The Jarai Math temple, located in the town of Baruasagar in the Jhansi district of Uttar Pradesh, is a temple of the Gurjara-Pratihara period from the 9th to 10th centuries CE. The temple has unique features including the presence of numerous Annapurna images and the fusion of Hindu and Jain iconography. We will deepen them after a description of the architecture and icons of the temple.
The Jarai Math follows the panchayatana (staggered). The central temple consists of a garbhagriha (shrine), a antarala (hallway) and a mukha mandapa (gantry); the last did not survive. Of its four subsidiary shrines, only two have survived. The subsidiary sanctuaries and part of the shikhara (tower) of the central temple were rebuilt during the Bundela period (17th century CE) in the Mughal style with pyramidal roofs.
The cult image inside the garbhagriha is mutilated, but the temple was dedicated to a goddess. This is evident from the images of various goddesses carved all around and an image of a 16-armed goddess on the lalata bimba (crest figure). It is suggested that the temple was dedicated to the goddess Jara, hence the name Jarai Math. Jara is mentioned in the mahabharata in connection with the birth of Jarasandha. It is said that she was a demon and a grihadevi worshiped by households by painting her images on the walls. People who did not worship him had to face destruction and other difficulties in their lives. It is generally believed that the demon Jara was deified and attained goddess status in due time. Reminiscences of the same can be seen in the Jara-Jivantika cult prevalent in Maharashtra.
the grand sapta-shakha (seven bands) gate of the garbhagriha is beautifully carved with various figures and icons on its seven tiers of lintels. The highest level has dancers placed in narrow niches. The lower level has Ashta-dikpalas (eight directional guardians), four on each side, and a lotus pedestal in the center. Two Varahi figures, each holding a child and seated facing each other, are placed on the lotus pedestal. The level below has Brahma, Vishnu and Shiva, and two interesting Annapurna icons at the terminals. On the left terminal are depicted two females standing face to face. The woman on the left holds a spoon in an alms pose while the woman on the right holds a bowl to receive alms. Generally, in the iconography of Annapurna, it is Shiva who is represented receiving alms from Parvati. The female figure receiving alms in this sculpture may be a Shakti of Shiva, probably Bhairavi. Bhairava is closely associated with Shiva-Bhikshatana iconography, of which Annapurna is also a part. The sculpture on the right terminal shows Parvati and Shiva in their usual positions and postures. It has an interesting feature: a bird sits above the spoon held by Parvati, and another bird is in the bowl held by Shiva. This suggests that the bird is part of the alms in this case.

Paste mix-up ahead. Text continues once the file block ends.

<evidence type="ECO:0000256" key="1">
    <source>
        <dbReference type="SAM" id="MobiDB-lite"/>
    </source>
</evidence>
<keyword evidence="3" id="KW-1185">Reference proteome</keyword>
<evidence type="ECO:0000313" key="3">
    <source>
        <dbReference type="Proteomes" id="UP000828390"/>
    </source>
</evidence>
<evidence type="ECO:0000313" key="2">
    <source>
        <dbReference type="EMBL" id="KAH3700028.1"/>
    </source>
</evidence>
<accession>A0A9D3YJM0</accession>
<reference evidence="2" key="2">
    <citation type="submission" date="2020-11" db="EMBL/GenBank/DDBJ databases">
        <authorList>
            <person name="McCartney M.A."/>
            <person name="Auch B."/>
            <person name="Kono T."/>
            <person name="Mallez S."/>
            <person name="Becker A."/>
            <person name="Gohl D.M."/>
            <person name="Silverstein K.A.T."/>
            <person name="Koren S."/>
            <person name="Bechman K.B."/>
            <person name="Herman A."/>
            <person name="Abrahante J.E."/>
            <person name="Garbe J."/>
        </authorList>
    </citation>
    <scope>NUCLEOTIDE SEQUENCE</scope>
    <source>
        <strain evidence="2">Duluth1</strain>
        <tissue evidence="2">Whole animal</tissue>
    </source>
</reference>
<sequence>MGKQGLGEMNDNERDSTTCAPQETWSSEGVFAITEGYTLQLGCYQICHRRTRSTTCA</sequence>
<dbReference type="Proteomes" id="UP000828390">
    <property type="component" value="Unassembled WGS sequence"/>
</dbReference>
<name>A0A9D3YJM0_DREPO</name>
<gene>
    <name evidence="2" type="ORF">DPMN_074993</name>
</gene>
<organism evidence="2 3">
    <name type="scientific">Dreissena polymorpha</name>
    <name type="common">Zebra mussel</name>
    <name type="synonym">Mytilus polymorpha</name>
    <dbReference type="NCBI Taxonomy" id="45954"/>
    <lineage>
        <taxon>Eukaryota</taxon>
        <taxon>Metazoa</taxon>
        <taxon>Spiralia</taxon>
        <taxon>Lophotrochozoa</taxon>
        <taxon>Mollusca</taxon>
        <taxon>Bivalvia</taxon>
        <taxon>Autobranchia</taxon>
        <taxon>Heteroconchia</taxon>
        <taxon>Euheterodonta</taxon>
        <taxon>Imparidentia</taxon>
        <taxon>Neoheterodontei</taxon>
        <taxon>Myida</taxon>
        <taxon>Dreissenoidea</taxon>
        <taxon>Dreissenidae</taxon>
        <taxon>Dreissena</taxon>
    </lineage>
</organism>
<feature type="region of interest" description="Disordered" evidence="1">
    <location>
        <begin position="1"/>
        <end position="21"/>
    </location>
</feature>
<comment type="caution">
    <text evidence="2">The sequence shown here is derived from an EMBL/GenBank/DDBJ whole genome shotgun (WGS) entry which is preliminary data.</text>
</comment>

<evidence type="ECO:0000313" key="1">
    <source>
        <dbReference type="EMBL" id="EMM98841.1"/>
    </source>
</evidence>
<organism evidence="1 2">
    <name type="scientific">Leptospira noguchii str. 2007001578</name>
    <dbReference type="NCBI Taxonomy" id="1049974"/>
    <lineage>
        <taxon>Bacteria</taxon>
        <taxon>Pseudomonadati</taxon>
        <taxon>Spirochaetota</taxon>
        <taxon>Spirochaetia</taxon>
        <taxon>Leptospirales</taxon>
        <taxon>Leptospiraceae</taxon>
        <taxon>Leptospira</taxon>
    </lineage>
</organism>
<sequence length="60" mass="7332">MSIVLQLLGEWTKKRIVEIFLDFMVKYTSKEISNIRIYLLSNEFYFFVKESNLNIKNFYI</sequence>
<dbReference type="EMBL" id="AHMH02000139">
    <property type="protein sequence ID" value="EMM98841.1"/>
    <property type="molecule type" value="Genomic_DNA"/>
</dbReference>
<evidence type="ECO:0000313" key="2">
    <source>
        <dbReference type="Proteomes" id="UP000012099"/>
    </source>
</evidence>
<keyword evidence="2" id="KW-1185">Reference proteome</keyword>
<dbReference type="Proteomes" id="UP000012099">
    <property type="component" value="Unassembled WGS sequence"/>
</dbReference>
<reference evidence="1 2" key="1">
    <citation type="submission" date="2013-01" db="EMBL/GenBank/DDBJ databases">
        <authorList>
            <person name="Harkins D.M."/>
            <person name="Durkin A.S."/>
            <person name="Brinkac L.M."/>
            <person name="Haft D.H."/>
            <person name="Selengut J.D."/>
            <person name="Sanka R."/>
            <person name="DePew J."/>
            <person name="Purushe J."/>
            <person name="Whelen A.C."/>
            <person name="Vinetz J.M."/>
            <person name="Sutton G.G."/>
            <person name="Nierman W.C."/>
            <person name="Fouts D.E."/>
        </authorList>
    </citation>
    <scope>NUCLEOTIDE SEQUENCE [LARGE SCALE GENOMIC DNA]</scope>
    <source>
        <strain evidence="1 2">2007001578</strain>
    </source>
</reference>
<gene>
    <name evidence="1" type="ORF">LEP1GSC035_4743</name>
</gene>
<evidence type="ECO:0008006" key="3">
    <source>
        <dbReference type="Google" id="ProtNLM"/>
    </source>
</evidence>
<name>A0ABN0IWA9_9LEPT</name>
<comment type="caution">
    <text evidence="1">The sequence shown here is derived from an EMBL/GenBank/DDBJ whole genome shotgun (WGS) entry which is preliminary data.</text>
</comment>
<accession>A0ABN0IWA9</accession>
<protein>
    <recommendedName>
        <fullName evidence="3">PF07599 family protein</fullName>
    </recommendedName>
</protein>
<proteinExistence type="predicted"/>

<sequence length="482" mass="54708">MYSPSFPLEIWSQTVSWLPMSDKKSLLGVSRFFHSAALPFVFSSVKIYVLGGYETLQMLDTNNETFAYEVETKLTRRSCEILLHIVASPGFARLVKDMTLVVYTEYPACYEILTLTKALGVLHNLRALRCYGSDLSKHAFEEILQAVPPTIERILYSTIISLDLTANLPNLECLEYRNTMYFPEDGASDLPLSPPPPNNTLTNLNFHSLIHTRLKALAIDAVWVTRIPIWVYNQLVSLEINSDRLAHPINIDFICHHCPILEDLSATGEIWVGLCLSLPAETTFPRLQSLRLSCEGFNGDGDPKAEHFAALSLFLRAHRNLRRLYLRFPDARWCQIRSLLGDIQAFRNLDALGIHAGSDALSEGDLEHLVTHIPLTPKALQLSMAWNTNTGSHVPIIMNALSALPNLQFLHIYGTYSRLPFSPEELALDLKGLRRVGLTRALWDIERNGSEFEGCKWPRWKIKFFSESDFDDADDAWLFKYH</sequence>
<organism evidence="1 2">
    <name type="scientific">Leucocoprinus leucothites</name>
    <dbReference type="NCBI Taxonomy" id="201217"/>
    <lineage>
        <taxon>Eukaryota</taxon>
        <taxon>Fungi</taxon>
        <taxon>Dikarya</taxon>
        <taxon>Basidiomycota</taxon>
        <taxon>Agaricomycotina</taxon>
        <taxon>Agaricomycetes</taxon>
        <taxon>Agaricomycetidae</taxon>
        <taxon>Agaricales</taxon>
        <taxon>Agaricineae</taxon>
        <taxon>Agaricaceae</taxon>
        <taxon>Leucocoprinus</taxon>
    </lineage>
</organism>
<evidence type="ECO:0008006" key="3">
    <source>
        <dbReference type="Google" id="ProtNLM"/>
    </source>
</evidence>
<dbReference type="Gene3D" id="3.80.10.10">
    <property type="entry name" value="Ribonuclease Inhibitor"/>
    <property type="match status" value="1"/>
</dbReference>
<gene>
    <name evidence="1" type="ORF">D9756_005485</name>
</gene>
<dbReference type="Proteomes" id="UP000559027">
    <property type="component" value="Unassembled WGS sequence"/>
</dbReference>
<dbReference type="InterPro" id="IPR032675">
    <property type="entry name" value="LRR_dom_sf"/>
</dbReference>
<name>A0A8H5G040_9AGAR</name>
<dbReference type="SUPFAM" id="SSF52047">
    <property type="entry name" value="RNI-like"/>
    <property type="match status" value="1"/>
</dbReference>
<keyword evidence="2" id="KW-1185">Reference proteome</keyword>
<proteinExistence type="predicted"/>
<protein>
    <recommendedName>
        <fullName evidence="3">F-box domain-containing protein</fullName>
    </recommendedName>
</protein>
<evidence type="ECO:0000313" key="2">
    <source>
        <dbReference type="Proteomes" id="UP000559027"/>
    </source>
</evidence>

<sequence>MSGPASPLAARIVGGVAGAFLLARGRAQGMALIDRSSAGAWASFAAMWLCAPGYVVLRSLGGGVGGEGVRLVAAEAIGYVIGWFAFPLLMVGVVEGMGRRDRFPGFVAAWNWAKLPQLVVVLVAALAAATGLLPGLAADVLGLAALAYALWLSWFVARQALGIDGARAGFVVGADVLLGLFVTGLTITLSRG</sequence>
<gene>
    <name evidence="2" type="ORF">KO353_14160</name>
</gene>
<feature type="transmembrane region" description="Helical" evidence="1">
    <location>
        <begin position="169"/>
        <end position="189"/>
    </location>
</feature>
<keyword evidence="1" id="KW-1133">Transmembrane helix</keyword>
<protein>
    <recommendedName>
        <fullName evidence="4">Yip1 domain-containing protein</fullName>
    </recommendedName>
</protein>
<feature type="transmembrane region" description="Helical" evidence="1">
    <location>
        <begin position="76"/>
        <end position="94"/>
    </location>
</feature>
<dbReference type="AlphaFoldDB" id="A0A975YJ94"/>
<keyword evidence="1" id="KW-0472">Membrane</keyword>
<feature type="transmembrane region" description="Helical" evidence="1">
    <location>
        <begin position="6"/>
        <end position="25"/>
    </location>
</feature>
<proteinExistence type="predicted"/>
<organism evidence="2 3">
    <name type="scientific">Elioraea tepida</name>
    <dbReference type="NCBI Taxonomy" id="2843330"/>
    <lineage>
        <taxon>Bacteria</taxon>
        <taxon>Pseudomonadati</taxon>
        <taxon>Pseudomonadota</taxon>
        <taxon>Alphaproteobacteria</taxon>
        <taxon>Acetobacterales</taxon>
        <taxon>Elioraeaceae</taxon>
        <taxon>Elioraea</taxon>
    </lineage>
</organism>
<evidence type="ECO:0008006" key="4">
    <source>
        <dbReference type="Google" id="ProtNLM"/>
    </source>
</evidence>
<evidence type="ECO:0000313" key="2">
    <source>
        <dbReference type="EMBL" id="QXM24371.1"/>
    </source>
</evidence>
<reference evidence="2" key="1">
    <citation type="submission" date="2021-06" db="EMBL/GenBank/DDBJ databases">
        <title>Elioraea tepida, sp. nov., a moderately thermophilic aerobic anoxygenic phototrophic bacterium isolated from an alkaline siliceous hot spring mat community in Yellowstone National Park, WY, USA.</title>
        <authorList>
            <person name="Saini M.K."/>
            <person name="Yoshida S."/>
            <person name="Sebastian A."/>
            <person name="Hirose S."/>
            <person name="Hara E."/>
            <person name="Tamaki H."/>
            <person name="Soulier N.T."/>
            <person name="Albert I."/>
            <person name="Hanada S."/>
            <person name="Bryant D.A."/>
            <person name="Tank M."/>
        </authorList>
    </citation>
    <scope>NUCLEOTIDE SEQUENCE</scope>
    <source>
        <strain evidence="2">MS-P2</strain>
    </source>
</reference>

The fourth level from the top has six goddesses: Lakshmi, Ambika, a mutilated figure of a four-armed goddess, Saraswati, Chakreshvari and another disfigured four-armed Devi. Ambika holds a child and sits under a mango tree. Chakreshvari sits on a lotus pedestal holding four chakra (disk). Ambika and Chakreshvari are Jain goddesses, and their presence suggests a fusion of Jain and Hindu iconography. The reason behind this may be that the sponsors of the temple were of divergent religions and included their respective icons in the overall scheme of this gate. The level below has Navagrahas (nine planets) on the left and Saptamatrikas with Vinadhara-Virabhadra and Ganesh on the right. In the center lalata bimba is a mangled figure of a 16-armed goddess.
The sculptural panels of the door bands are dominated by the Annapurana icon, carved seven times, four on the left jamb and three on the right side. These seven panels have a variety of differences. While the main theme remains constant, Shiva receiving alms from Parvati, in some panels he is shown without clothes and in some with clothes to varying degrees. In a few panels, Shiva is accompanied by a dog, suggesting his Bhairava aspect.
The presence of the multiple Annapurna icons above the temple gives food for thought. Legend has it that once Parvati got angry with Shiva, leaving the whole world devoid of food and grain. However, Parvati could not bear the grief of seeing her subjects crying and begging for food. She became Annapurna and opened a kitchen in Varanasi to distribute food. The world was restored to its previous state once Shiva came to this kitchen begging for food and received alms from Parvati.
Baruasagar is part of the Bundelkhand region and droughts, reduced/delayed rainfall and famines are not new to this region. According to one report, Bundelkhand experienced a major drought every 16 years during the 18th and 19th centuries CE. The situation may not have been much different during the 9th and 10th centuries AD when this temple was built. Temples were the social institutions of this period and the carvings that covered them were a means of spreading a desired message to the masses. These multiple Annapurna sculptures were part of this device to spread the message of food distribution in troubled times.
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